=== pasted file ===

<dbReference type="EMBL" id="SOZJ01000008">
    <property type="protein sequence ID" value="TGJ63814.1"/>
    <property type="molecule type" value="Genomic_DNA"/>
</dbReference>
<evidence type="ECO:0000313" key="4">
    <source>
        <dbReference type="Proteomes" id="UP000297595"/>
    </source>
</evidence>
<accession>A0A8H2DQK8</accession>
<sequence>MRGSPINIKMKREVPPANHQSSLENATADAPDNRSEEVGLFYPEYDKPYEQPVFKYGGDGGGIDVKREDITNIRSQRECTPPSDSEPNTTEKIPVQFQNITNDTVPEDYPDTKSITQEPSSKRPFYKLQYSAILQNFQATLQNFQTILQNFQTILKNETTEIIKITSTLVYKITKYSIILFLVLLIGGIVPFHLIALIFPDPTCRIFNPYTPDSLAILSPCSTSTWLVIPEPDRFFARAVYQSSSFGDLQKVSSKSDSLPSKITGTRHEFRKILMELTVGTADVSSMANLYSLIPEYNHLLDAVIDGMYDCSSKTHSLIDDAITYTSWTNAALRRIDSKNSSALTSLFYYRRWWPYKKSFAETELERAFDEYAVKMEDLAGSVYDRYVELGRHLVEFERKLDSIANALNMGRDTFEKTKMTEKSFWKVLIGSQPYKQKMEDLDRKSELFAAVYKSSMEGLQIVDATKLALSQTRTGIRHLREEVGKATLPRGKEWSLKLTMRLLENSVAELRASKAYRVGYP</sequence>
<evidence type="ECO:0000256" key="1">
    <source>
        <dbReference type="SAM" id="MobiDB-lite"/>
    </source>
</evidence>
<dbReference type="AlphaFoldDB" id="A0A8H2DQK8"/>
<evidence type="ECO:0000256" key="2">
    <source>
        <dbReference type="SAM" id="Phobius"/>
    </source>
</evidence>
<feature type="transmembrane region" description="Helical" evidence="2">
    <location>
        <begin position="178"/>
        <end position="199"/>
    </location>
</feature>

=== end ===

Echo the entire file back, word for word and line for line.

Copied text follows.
<dbReference type="EMBL" id="SOZJ01000008">
    <property type="protein sequence ID" value="TGJ63814.1"/>
    <property type="molecule type" value="Genomic_DNA"/>
</dbReference>
<evidence type="ECO:0000313" key="4">
    <source>
        <dbReference type="Proteomes" id="UP000297595"/>
    </source>
</evidence>
<accession>A0A8H2DQK8</accession>
<sequence>MRGSPINIKMKREVPPANHQSSLENATADAPDNRSEEVGLFYPEYDKPYEQPVFKYGGDGGGIDVKREDITNIRSQRECTPPSDSEPNTTEKIPVQFQNITNDTVPEDYPDTKSITQEPSSKRPFYKLQYSAILQNFQATLQNFQTILQNFQTILKNETTEIIKITSTLVYKITKYSIILFLVLLIGGIVPFHLIALIFPDPTCRIFNPYTPDSLAILSPCSTSTWLVIPEPDRFFARAVYQSSSFGDLQKVSSKSDSLPSKITGTRHEFRKILMELTVGTADVSSMANLYSLIPEYNHLLDAVIDGMYDCSSKTHSLIDDAITYTSWTNAALRRIDSKNSSALTSLFYYRRWWPYKKSFAETELERAFDEYAVKMEDLAGSVYDRYVELGRHLVEFERKLDSIANALNMGRDTFEKTKMTEKSFWKVLIGSQPYKQKMEDLDRKSELFAAVYKSSMEGLQIVDATKLALSQTRTGIRHLREEVGKATLPRGKEWSLKLTMRLLENSVAELRASKAYRVGYP</sequence>
<evidence type="ECO:0000256" key="1">
    <source>
        <dbReference type="SAM" id="MobiDB-lite"/>
    </source>
</evidence>
<dbReference type="AlphaFoldDB" id="A0A8H2DQK8"/>
<evidence type="ECO:0000256" key="2">
    <source>
        <dbReference type="SAM" id="Phobius"/>
    </source>
</evidence>
<feature type="transmembrane region" description="Helical" evidence="2">
    <location>
        <begin position="178"/>
        <end position="199"/>
    </location>
</feature>